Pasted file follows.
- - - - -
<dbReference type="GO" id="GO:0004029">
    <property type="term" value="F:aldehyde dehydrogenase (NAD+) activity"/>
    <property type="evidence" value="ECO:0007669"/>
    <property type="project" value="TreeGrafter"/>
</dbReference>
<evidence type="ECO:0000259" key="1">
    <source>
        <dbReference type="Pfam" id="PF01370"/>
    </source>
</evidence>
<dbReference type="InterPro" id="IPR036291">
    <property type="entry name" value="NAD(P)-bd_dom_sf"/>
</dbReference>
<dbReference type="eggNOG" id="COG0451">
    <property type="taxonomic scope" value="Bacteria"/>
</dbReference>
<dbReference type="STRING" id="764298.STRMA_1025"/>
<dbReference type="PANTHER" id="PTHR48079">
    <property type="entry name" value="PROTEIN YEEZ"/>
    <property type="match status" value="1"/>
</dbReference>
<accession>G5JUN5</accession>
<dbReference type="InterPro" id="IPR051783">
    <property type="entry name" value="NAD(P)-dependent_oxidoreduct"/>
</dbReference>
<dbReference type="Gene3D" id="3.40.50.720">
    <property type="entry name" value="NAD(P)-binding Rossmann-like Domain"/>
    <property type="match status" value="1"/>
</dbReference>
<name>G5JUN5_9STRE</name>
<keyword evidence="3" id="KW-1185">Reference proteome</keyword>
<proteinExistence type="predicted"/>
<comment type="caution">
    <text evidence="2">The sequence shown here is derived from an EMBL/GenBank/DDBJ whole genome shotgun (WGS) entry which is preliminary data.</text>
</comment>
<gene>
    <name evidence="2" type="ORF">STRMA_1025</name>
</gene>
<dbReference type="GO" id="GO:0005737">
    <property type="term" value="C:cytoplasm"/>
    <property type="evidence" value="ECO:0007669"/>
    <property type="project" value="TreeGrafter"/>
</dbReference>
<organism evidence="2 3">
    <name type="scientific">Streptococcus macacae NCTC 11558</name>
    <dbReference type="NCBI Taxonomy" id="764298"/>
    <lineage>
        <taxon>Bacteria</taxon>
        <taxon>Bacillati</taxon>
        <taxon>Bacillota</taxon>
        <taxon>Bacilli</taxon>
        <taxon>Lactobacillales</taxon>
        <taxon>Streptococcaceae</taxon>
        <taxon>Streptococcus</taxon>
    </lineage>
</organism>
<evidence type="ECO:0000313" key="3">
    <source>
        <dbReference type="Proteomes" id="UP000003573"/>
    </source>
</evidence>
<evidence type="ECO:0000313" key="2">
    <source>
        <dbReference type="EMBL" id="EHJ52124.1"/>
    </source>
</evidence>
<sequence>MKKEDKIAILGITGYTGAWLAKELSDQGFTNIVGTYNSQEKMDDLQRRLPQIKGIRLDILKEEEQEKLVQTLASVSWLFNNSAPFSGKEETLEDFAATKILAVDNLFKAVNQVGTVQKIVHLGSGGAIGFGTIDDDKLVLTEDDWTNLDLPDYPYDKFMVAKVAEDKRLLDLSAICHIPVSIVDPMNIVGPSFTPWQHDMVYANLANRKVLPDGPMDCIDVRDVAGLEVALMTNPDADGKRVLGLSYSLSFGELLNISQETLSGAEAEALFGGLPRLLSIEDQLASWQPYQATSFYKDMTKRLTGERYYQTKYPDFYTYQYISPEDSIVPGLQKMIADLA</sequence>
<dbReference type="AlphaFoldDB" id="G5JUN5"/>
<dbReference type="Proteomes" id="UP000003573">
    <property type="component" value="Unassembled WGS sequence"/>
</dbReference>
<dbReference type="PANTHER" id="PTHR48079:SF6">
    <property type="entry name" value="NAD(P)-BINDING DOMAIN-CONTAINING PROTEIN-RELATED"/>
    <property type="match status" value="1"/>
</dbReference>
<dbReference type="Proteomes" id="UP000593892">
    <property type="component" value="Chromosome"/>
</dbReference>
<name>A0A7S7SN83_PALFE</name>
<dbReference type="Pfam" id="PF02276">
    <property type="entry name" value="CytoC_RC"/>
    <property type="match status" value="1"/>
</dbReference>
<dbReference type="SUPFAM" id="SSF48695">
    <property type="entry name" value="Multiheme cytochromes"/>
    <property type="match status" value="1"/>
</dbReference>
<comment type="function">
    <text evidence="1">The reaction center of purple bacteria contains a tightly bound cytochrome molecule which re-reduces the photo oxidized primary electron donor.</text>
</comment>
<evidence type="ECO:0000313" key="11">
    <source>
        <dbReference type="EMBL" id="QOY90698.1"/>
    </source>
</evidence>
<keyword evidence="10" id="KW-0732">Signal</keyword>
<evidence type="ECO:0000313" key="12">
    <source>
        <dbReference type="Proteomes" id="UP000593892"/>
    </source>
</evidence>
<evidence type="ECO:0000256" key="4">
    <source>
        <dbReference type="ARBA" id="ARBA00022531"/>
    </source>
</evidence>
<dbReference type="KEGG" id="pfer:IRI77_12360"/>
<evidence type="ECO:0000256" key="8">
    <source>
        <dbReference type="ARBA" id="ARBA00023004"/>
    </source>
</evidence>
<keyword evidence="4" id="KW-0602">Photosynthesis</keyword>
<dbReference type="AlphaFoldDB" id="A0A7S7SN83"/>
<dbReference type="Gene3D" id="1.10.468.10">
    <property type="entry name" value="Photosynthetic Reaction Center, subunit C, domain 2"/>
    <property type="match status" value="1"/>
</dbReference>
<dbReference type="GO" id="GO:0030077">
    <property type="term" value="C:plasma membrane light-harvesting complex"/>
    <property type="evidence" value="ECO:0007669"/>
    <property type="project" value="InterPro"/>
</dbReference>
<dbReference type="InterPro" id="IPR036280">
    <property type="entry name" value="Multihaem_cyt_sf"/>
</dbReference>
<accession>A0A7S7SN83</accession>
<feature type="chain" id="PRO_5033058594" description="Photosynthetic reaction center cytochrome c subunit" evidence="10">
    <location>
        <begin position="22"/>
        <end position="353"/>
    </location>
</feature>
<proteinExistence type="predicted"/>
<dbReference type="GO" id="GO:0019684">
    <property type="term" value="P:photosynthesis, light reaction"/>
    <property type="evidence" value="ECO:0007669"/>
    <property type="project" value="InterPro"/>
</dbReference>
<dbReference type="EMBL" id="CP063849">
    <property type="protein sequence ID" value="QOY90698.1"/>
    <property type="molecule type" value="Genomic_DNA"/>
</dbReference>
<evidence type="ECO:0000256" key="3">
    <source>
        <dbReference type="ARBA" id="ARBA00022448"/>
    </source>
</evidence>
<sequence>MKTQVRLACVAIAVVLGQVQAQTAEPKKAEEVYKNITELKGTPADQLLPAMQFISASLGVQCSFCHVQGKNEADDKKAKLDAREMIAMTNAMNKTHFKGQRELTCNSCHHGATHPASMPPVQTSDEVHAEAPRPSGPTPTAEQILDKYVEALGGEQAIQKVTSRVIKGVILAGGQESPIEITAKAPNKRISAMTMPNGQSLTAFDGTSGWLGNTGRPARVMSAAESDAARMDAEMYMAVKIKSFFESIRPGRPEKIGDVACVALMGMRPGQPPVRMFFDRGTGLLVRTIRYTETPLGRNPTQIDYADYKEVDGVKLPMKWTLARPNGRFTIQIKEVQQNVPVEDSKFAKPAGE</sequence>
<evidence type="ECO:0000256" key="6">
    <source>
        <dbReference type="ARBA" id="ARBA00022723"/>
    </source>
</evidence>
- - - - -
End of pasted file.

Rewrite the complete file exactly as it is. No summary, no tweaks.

<dbReference type="GO" id="GO:0004029">
    <property type="term" value="F:aldehyde dehydrogenase (NAD+) activity"/>
    <property type="evidence" value="ECO:0007669"/>
    <property type="project" value="TreeGrafter"/>
</dbReference>
<evidence type="ECO:0000259" key="1">
    <source>
        <dbReference type="Pfam" id="PF01370"/>
    </source>
</evidence>
<dbReference type="InterPro" id="IPR036291">
    <property type="entry name" value="NAD(P)-bd_dom_sf"/>
</dbReference>
<dbReference type="eggNOG" id="COG0451">
    <property type="taxonomic scope" value="Bacteria"/>
</dbReference>
<dbReference type="STRING" id="764298.STRMA_1025"/>
<dbReference type="PANTHER" id="PTHR48079">
    <property type="entry name" value="PROTEIN YEEZ"/>
    <property type="match status" value="1"/>
</dbReference>
<accession>G5JUN5</accession>
<dbReference type="InterPro" id="IPR051783">
    <property type="entry name" value="NAD(P)-dependent_oxidoreduct"/>
</dbReference>
<dbReference type="Gene3D" id="3.40.50.720">
    <property type="entry name" value="NAD(P)-binding Rossmann-like Domain"/>
    <property type="match status" value="1"/>
</dbReference>
<name>G5JUN5_9STRE</name>
<keyword evidence="3" id="KW-1185">Reference proteome</keyword>
<proteinExistence type="predicted"/>
<comment type="caution">
    <text evidence="2">The sequence shown here is derived from an EMBL/GenBank/DDBJ whole genome shotgun (WGS) entry which is preliminary data.</text>
</comment>
<gene>
    <name evidence="2" type="ORF">STRMA_1025</name>
</gene>
<dbReference type="GO" id="GO:0005737">
    <property type="term" value="C:cytoplasm"/>
    <property type="evidence" value="ECO:0007669"/>
    <property type="project" value="TreeGrafter"/>
</dbReference>
<organism evidence="2 3">
    <name type="scientific">Streptococcus macacae NCTC 11558</name>
    <dbReference type="NCBI Taxonomy" id="764298"/>
    <lineage>
        <taxon>Bacteria</taxon>
        <taxon>Bacillati</taxon>
        <taxon>Bacillota</taxon>
        <taxon>Bacilli</taxon>
        <taxon>Lactobacillales</taxon>
        <taxon>Streptococcaceae</taxon>
        <taxon>Streptococcus</taxon>
    </lineage>
</organism>
<evidence type="ECO:0000313" key="3">
    <source>
        <dbReference type="Proteomes" id="UP000003573"/>
    </source>
</evidence>
<evidence type="ECO:0000313" key="2">
    <source>
        <dbReference type="EMBL" id="EHJ52124.1"/>
    </source>
</evidence>
<sequence>MKKEDKIAILGITGYTGAWLAKELSDQGFTNIVGTYNSQEKMDDLQRRLPQIKGIRLDILKEEEQEKLVQTLASVSWLFNNSAPFSGKEETLEDFAATKILAVDNLFKAVNQVGTVQKIVHLGSGGAIGFGTIDDDKLVLTEDDWTNLDLPDYPYDKFMVAKVAEDKRLLDLSAICHIPVSIVDPMNIVGPSFTPWQHDMVYANLANRKVLPDGPMDCIDVRDVAGLEVALMTNPDADGKRVLGLSYSLSFGELLNISQETLSGAEAEALFGGLPRLLSIEDQLASWQPYQATSFYKDMTKRLTGERYYQTKYPDFYTYQYISPEDSIVPGLQKMIADLA</sequence>
<dbReference type="AlphaFoldDB" id="G5JUN5"/>
<dbReference type="Proteomes" id="UP000003573">
    <property type="component" value="Unassembled WGS sequence"/>
</dbReference>
<dbReference type="PANTHER" id="PTHR48079:SF6">
    <property type="entry name" value="NAD(P)-BINDING DOMAIN-CONTAINING PROTEIN-RELATED"/>
    <property type="match status" value="1"/>
</dbReference>
<dbReference type="Proteomes" id="UP000593892">
    <property type="component" value="Chromosome"/>
</dbReference>
<name>A0A7S7SN83_PALFE</name>
<dbReference type="Pfam" id="PF02276">
    <property type="entry name" value="CytoC_RC"/>
    <property type="match status" value="1"/>
</dbReference>
<dbReference type="SUPFAM" id="SSF48695">
    <property type="entry name" value="Multiheme cytochromes"/>
    <property type="match status" value="1"/>
</dbReference>
<comment type="function">
    <text evidence="1">The reaction center of purple bacteria contains a tightly bound cytochrome molecule which re-reduces the photo oxidized primary electron donor.</text>
</comment>
<evidence type="ECO:0000313" key="11">
    <source>
        <dbReference type="EMBL" id="QOY90698.1"/>
    </source>
</evidence>
<keyword evidence="10" id="KW-0732">Signal</keyword>
<evidence type="ECO:0000313" key="12">
    <source>
        <dbReference type="Proteomes" id="UP000593892"/>
    </source>
</evidence>
<evidence type="ECO:0000256" key="4">
    <source>
        <dbReference type="ARBA" id="ARBA00022531"/>
    </source>
</evidence>
<dbReference type="KEGG" id="pfer:IRI77_12360"/>
<evidence type="ECO:0000256" key="8">
    <source>
        <dbReference type="ARBA" id="ARBA00023004"/>
    </source>
</evidence>
<keyword evidence="4" id="KW-0602">Photosynthesis</keyword>
<dbReference type="AlphaFoldDB" id="A0A7S7SN83"/>
<dbReference type="Gene3D" id="1.10.468.10">
    <property type="entry name" value="Photosynthetic Reaction Center, subunit C, domain 2"/>
    <property type="match status" value="1"/>
</dbReference>
<dbReference type="GO" id="GO:0030077">
    <property type="term" value="C:plasma membrane light-harvesting complex"/>
    <property type="evidence" value="ECO:0007669"/>
    <property type="project" value="InterPro"/>
</dbReference>
<dbReference type="InterPro" id="IPR036280">
    <property type="entry name" value="Multihaem_cyt_sf"/>
</dbReference>
<accession>A0A7S7SN83</accession>
<feature type="chain" id="PRO_5033058594" description="Photosynthetic reaction center cytochrome c subunit" evidence="10">
    <location>
        <begin position="22"/>
        <end position="353"/>
    </location>
</feature>
<proteinExistence type="predicted"/>
<dbReference type="GO" id="GO:0019684">
    <property type="term" value="P:photosynthesis, light reaction"/>
    <property type="evidence" value="ECO:0007669"/>
    <property type="project" value="InterPro"/>
</dbReference>
<dbReference type="EMBL" id="CP063849">
    <property type="protein sequence ID" value="QOY90698.1"/>
    <property type="molecule type" value="Genomic_DNA"/>
</dbReference>
<evidence type="ECO:0000256" key="3">
    <source>
        <dbReference type="ARBA" id="ARBA00022448"/>
    </source>
</evidence>
<sequence>MKTQVRLACVAIAVVLGQVQAQTAEPKKAEEVYKNITELKGTPADQLLPAMQFISASLGVQCSFCHVQGKNEADDKKAKLDAREMIAMTNAMNKTHFKGQRELTCNSCHHGATHPASMPPVQTSDEVHAEAPRPSGPTPTAEQILDKYVEALGGEQAIQKVTSRVIKGVILAGGQESPIEITAKAPNKRISAMTMPNGQSLTAFDGTSGWLGNTGRPARVMSAAESDAARMDAEMYMAVKIKSFFESIRPGRPEKIGDVACVALMGMRPGQPPVRMFFDRGTGLLVRTIRYTETPLGRNPTQIDYADYKEVDGVKLPMKWTLARPNGRFTIQIKEVQQNVPVEDSKFAKPAGE</sequence>
<evidence type="ECO:0000256" key="6">
    <source>
        <dbReference type="ARBA" id="ARBA00022723"/>
    </source>
</evidence>